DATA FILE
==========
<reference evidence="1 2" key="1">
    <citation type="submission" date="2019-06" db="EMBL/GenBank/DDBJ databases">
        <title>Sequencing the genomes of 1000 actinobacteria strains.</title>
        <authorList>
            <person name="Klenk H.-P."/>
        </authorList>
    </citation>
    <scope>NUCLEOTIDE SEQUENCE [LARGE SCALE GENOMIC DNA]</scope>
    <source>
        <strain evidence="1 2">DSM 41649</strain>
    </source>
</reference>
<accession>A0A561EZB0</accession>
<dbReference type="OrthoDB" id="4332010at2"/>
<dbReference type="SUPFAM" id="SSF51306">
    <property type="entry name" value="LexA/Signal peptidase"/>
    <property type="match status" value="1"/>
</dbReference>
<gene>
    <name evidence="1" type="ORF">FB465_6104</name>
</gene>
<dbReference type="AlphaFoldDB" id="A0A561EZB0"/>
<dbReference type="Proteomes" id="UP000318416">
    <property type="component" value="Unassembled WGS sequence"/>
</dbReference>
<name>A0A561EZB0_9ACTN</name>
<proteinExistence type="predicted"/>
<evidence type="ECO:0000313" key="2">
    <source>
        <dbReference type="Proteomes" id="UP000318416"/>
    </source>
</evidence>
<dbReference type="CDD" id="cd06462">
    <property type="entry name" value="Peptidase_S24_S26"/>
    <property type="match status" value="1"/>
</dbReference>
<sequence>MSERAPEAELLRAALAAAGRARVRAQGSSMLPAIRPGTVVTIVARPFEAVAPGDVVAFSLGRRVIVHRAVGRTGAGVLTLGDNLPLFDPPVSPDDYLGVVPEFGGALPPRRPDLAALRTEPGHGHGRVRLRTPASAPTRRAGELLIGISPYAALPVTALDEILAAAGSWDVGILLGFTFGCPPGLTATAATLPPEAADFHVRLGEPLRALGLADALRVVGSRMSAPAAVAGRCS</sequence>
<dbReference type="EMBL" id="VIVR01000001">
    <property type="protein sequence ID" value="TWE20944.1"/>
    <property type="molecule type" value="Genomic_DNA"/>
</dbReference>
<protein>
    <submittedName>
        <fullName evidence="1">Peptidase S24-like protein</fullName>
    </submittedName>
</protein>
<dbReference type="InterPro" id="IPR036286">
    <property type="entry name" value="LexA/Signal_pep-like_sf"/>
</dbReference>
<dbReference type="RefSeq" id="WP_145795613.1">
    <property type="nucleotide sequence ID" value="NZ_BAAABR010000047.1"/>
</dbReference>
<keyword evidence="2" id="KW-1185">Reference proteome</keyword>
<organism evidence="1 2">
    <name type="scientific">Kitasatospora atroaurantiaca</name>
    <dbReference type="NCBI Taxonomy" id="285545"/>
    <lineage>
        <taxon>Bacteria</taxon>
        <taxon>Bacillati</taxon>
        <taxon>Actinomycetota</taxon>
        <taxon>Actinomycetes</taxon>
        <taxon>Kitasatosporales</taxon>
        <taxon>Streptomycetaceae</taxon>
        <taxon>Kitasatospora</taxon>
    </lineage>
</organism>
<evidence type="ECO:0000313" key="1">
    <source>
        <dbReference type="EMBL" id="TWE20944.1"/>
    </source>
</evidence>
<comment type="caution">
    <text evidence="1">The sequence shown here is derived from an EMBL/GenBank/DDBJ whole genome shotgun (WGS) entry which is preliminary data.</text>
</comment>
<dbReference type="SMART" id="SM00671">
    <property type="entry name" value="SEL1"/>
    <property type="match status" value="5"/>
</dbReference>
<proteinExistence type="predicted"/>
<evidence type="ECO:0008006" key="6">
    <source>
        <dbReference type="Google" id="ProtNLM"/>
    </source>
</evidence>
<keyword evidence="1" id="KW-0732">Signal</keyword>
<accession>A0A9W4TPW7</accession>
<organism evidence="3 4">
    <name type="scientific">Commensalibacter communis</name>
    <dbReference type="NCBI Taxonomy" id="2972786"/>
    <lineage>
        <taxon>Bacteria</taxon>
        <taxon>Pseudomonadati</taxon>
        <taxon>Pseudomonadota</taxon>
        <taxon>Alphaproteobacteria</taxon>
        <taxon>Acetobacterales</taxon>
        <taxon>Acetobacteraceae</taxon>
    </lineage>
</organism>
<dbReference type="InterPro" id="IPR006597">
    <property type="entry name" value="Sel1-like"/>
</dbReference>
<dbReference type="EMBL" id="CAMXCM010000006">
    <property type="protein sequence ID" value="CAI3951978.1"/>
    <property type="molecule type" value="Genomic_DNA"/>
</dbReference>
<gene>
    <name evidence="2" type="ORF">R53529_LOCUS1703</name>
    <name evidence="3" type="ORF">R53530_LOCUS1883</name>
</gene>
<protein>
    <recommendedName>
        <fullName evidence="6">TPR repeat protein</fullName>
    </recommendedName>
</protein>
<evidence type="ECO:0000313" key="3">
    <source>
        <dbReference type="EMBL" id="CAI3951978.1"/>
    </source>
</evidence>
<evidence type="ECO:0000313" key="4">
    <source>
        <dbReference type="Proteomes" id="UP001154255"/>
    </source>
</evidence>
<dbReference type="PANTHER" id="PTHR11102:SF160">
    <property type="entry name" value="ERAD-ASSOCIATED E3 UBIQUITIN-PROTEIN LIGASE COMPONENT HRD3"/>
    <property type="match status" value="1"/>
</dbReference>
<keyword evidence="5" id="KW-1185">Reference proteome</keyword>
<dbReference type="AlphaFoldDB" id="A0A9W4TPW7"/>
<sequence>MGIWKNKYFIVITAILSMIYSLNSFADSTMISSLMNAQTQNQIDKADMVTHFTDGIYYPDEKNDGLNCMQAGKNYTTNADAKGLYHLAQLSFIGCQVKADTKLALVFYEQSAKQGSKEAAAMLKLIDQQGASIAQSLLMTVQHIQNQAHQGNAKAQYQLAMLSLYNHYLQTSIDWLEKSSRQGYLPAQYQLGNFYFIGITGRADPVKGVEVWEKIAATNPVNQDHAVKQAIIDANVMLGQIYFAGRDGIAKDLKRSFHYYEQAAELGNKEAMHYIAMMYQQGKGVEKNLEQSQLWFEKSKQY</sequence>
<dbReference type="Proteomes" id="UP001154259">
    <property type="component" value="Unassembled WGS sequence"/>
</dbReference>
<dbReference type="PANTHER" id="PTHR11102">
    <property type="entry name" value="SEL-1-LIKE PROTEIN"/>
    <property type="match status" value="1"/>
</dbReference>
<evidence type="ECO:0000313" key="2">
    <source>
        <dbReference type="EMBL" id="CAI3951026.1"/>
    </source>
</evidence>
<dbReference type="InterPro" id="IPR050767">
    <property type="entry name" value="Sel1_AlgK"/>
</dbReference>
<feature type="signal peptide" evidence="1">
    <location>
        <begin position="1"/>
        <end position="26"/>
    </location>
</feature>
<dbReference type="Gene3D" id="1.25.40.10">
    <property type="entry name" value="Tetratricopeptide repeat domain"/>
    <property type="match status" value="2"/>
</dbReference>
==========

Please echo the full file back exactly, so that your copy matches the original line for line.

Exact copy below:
<reference evidence="1 2" key="1">
    <citation type="submission" date="2019-06" db="EMBL/GenBank/DDBJ databases">
        <title>Sequencing the genomes of 1000 actinobacteria strains.</title>
        <authorList>
            <person name="Klenk H.-P."/>
        </authorList>
    </citation>
    <scope>NUCLEOTIDE SEQUENCE [LARGE SCALE GENOMIC DNA]</scope>
    <source>
        <strain evidence="1 2">DSM 41649</strain>
    </source>
</reference>
<accession>A0A561EZB0</accession>
<dbReference type="OrthoDB" id="4332010at2"/>
<dbReference type="SUPFAM" id="SSF51306">
    <property type="entry name" value="LexA/Signal peptidase"/>
    <property type="match status" value="1"/>
</dbReference>
<gene>
    <name evidence="1" type="ORF">FB465_6104</name>
</gene>
<dbReference type="AlphaFoldDB" id="A0A561EZB0"/>
<dbReference type="Proteomes" id="UP000318416">
    <property type="component" value="Unassembled WGS sequence"/>
</dbReference>
<name>A0A561EZB0_9ACTN</name>
<proteinExistence type="predicted"/>
<evidence type="ECO:0000313" key="2">
    <source>
        <dbReference type="Proteomes" id="UP000318416"/>
    </source>
</evidence>
<dbReference type="CDD" id="cd06462">
    <property type="entry name" value="Peptidase_S24_S26"/>
    <property type="match status" value="1"/>
</dbReference>
<sequence>MSERAPEAELLRAALAAAGRARVRAQGSSMLPAIRPGTVVTIVARPFEAVAPGDVVAFSLGRRVIVHRAVGRTGAGVLTLGDNLPLFDPPVSPDDYLGVVPEFGGALPPRRPDLAALRTEPGHGHGRVRLRTPASAPTRRAGELLIGISPYAALPVTALDEILAAAGSWDVGILLGFTFGCPPGLTATAATLPPEAADFHVRLGEPLRALGLADALRVVGSRMSAPAAVAGRCS</sequence>
<dbReference type="EMBL" id="VIVR01000001">
    <property type="protein sequence ID" value="TWE20944.1"/>
    <property type="molecule type" value="Genomic_DNA"/>
</dbReference>
<protein>
    <submittedName>
        <fullName evidence="1">Peptidase S24-like protein</fullName>
    </submittedName>
</protein>
<dbReference type="InterPro" id="IPR036286">
    <property type="entry name" value="LexA/Signal_pep-like_sf"/>
</dbReference>
<dbReference type="RefSeq" id="WP_145795613.1">
    <property type="nucleotide sequence ID" value="NZ_BAAABR010000047.1"/>
</dbReference>
<keyword evidence="2" id="KW-1185">Reference proteome</keyword>
<organism evidence="1 2">
    <name type="scientific">Kitasatospora atroaurantiaca</name>
    <dbReference type="NCBI Taxonomy" id="285545"/>
    <lineage>
        <taxon>Bacteria</taxon>
        <taxon>Bacillati</taxon>
        <taxon>Actinomycetota</taxon>
        <taxon>Actinomycetes</taxon>
        <taxon>Kitasatosporales</taxon>
        <taxon>Streptomycetaceae</taxon>
        <taxon>Kitasatospora</taxon>
    </lineage>
</organism>
<evidence type="ECO:0000313" key="1">
    <source>
        <dbReference type="EMBL" id="TWE20944.1"/>
    </source>
</evidence>
<comment type="caution">
    <text evidence="1">The sequence shown here is derived from an EMBL/GenBank/DDBJ whole genome shotgun (WGS) entry which is preliminary data.</text>
</comment>
<dbReference type="SMART" id="SM00671">
    <property type="entry name" value="SEL1"/>
    <property type="match status" value="5"/>
</dbReference>
<proteinExistence type="predicted"/>
<evidence type="ECO:0008006" key="6">
    <source>
        <dbReference type="Google" id="ProtNLM"/>
    </source>
</evidence>
<keyword evidence="1" id="KW-0732">Signal</keyword>
<accession>A0A9W4TPW7</accession>
<organism evidence="3 4">
    <name type="scientific">Commensalibacter communis</name>
    <dbReference type="NCBI Taxonomy" id="2972786"/>
    <lineage>
        <taxon>Bacteria</taxon>
        <taxon>Pseudomonadati</taxon>
        <taxon>Pseudomonadota</taxon>
        <taxon>Alphaproteobacteria</taxon>
        <taxon>Acetobacterales</taxon>
        <taxon>Acetobacteraceae</taxon>
    </lineage>
</organism>
<dbReference type="InterPro" id="IPR006597">
    <property type="entry name" value="Sel1-like"/>
</dbReference>
<dbReference type="EMBL" id="CAMXCM010000006">
    <property type="protein sequence ID" value="CAI3951978.1"/>
    <property type="molecule type" value="Genomic_DNA"/>
</dbReference>
<gene>
    <name evidence="2" type="ORF">R53529_LOCUS1703</name>
    <name evidence="3" type="ORF">R53530_LOCUS1883</name>
</gene>
<protein>
    <recommendedName>
        <fullName evidence="6">TPR repeat protein</fullName>
    </recommendedName>
</protein>
<evidence type="ECO:0000313" key="3">
    <source>
        <dbReference type="EMBL" id="CAI3951978.1"/>
    </source>
</evidence>
<evidence type="ECO:0000313" key="4">
    <source>
        <dbReference type="Proteomes" id="UP001154255"/>
    </source>
</evidence>
<dbReference type="PANTHER" id="PTHR11102:SF160">
    <property type="entry name" value="ERAD-ASSOCIATED E3 UBIQUITIN-PROTEIN LIGASE COMPONENT HRD3"/>
    <property type="match status" value="1"/>
</dbReference>
<keyword evidence="5" id="KW-1185">Reference proteome</keyword>
<dbReference type="AlphaFoldDB" id="A0A9W4TPW7"/>
<sequence>MGIWKNKYFIVITAILSMIYSLNSFADSTMISSLMNAQTQNQIDKADMVTHFTDGIYYPDEKNDGLNCMQAGKNYTTNADAKGLYHLAQLSFIGCQVKADTKLALVFYEQSAKQGSKEAAAMLKLIDQQGASIAQSLLMTVQHIQNQAHQGNAKAQYQLAMLSLYNHYLQTSIDWLEKSSRQGYLPAQYQLGNFYFIGITGRADPVKGVEVWEKIAATNPVNQDHAVKQAIIDANVMLGQIYFAGRDGIAKDLKRSFHYYEQAAELGNKEAMHYIAMMYQQGKGVEKNLEQSQLWFEKSKQY</sequence>
<dbReference type="Proteomes" id="UP001154259">
    <property type="component" value="Unassembled WGS sequence"/>
</dbReference>
<dbReference type="PANTHER" id="PTHR11102">
    <property type="entry name" value="SEL-1-LIKE PROTEIN"/>
    <property type="match status" value="1"/>
</dbReference>
<evidence type="ECO:0000313" key="2">
    <source>
        <dbReference type="EMBL" id="CAI3951026.1"/>
    </source>
</evidence>
<dbReference type="InterPro" id="IPR050767">
    <property type="entry name" value="Sel1_AlgK"/>
</dbReference>
<feature type="signal peptide" evidence="1">
    <location>
        <begin position="1"/>
        <end position="26"/>
    </location>
</feature>
<dbReference type="Gene3D" id="1.25.40.10">
    <property type="entry name" value="Tetratricopeptide repeat domain"/>
    <property type="match status" value="2"/>
</dbReference>